Is there a chance this architecture will lead us towards human-level intelligence? Perhaps. We don’t know yet because we haven’t built it, and it will probably take a long time before we make it work ultimately. So, it’s not going to happen tomorrow. But there’s reasonable hope that this will bring us closer to human-level intelligence, where systems can reason and plan.

Interestingly, LeCun speculated that such systems would necessarily possess emotions due to their ability to predict outcomes and evaluate their desirability through the cost module, akin to emotional responses in animals.

He projected that future systems, driven by objectives, will exhibit emotion-like characteristics. However, they will also be controllable, as we can set their goals through appropriately designed cost functions. This means we can ensure these systems won’t desire to dominate the world but will instead be helpful and safe for humans

AI Safety and Alignment Forum Opening Remark

Sam Altman | Founder and CEO of OpenAI

A virtual appearance by Sam Altman, projected onto the large screen, was met with resounding applause from the packed auditorium. Altman, currently on a global tour spanning over 20 countries across five continents, initiated the AI safety and alignment forum with his opening keynote. He shared intriguing insights from his world tour, and his optimistic yet earnest perspective on the future quickly established the tenor for his subsequent advocacy.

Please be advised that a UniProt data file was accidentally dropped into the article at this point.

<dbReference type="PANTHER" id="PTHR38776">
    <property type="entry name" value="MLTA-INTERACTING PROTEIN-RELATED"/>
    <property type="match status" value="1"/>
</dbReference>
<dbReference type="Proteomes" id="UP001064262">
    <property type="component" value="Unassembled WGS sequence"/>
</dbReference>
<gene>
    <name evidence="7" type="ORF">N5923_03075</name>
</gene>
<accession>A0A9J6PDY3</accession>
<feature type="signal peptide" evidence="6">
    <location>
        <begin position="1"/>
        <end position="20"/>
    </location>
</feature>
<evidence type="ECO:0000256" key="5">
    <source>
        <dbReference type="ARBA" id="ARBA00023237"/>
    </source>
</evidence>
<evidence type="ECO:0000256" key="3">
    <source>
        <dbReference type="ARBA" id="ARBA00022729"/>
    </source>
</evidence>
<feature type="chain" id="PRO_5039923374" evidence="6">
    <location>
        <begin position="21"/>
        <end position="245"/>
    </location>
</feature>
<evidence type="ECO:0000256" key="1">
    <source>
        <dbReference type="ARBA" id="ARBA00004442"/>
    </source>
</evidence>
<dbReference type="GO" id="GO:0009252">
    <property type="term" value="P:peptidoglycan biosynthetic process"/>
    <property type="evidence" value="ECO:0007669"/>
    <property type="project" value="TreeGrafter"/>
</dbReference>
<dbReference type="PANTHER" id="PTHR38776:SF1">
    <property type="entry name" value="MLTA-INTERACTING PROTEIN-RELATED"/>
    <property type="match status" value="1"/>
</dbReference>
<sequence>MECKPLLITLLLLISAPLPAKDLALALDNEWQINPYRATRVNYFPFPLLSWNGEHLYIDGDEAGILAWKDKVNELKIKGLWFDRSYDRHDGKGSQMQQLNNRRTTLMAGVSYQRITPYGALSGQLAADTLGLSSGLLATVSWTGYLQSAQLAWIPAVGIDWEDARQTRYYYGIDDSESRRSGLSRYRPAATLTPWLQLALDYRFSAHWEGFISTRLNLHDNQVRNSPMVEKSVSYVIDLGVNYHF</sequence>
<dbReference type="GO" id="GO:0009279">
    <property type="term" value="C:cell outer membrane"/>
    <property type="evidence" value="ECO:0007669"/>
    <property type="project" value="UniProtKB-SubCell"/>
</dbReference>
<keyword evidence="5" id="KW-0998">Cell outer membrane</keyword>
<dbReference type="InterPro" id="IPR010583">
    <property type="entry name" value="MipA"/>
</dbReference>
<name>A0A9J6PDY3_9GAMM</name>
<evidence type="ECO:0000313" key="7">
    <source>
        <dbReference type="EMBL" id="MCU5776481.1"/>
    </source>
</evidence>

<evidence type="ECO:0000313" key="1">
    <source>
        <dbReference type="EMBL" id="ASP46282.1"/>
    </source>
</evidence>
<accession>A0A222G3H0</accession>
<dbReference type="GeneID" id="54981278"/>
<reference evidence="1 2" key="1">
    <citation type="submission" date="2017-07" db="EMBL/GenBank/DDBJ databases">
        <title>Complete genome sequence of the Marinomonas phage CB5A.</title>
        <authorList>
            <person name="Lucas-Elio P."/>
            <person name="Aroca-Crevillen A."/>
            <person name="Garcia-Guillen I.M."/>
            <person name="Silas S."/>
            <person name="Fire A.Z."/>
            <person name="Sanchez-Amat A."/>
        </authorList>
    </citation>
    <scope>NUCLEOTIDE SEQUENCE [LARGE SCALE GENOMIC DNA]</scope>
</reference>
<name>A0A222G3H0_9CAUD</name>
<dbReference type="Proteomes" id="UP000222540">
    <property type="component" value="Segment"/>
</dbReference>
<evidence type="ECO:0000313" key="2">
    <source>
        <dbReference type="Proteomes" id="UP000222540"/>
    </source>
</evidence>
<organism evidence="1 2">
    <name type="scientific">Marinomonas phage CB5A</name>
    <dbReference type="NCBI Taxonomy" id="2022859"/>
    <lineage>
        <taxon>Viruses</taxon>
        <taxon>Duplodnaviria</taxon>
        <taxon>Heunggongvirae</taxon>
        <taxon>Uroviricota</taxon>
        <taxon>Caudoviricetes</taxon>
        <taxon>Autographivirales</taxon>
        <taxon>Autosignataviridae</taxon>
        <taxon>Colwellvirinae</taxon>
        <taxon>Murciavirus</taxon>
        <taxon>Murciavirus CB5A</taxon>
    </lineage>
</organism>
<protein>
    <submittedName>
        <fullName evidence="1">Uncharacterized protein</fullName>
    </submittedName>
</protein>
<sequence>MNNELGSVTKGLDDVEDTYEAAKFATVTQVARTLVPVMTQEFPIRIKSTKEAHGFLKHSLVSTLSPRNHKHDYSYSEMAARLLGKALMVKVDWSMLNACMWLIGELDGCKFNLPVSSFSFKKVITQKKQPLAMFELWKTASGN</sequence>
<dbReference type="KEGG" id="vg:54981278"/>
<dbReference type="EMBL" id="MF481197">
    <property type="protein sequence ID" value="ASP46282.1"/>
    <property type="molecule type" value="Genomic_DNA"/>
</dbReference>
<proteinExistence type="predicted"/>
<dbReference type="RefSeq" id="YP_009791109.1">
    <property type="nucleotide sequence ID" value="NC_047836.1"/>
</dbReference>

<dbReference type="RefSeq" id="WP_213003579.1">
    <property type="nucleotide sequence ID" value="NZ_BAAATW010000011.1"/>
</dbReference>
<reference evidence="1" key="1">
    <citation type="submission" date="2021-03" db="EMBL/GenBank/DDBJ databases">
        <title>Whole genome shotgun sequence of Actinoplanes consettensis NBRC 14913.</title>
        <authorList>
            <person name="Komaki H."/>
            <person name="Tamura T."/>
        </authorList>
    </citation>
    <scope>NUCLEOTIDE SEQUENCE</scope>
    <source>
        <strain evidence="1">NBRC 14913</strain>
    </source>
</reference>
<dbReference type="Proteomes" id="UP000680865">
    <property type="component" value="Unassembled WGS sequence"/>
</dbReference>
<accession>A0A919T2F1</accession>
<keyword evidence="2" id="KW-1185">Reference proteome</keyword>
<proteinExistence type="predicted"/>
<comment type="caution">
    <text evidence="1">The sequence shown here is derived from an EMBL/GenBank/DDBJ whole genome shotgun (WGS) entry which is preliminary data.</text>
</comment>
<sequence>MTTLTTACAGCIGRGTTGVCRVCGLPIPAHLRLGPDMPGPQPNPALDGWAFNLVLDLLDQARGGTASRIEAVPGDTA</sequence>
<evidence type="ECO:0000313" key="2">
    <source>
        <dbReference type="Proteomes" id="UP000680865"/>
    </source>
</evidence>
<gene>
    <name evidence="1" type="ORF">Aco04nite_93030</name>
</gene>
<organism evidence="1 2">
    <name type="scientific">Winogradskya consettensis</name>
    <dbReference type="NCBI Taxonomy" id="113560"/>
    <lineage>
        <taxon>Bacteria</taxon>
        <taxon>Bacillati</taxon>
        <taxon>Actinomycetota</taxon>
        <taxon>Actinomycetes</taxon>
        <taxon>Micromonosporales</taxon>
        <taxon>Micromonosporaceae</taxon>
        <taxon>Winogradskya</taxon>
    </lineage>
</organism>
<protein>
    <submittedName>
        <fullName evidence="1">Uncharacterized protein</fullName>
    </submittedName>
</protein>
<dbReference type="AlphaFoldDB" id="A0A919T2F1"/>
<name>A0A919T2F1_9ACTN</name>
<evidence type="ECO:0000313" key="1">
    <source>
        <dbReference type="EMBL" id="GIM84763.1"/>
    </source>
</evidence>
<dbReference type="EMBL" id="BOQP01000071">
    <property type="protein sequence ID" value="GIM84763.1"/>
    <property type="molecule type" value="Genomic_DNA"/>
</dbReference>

Much of the world’s attention, frankly, has focused on solving the AI problems of today. These are the serious issues that deserve our effort to solve. We have a lot more work to do, but given the progress that we are already making, I am confident that we will get there.

Altman passionately conveyed that the AI revolution is progressing rapidly, highlighting the immense potential and benefits that Artificial General Intelligence (AGI) systems can bring, such as shared wealth creation and improved human interaction. However, he emphasized the crucial responsibility that accompanies this power. Altman swiftly delved into the serious side of his discourse – the risks involved. With the rise of increasingly powerful AI systems, he emphasized the critical need for global cooperation to manage and mitigate these risks to move forward.

I hope we can all agree that advancing AGI safety is one of the most important areas for us to find common ground. 

Altman stressed the importance of API governance, advocating for careful coordination among international organizations and cooperation. He proposed two key areas to achieve this goal. Firstly, establishing international norms and standards through an inclusive process, ensuring uniform guidelines for API usage across all countries. Secondly, leveraging international cooperation to build global trust in the safe development of powerful API systems in a verifiable manner. Altman acknowledged the challenges inherent in this proposal.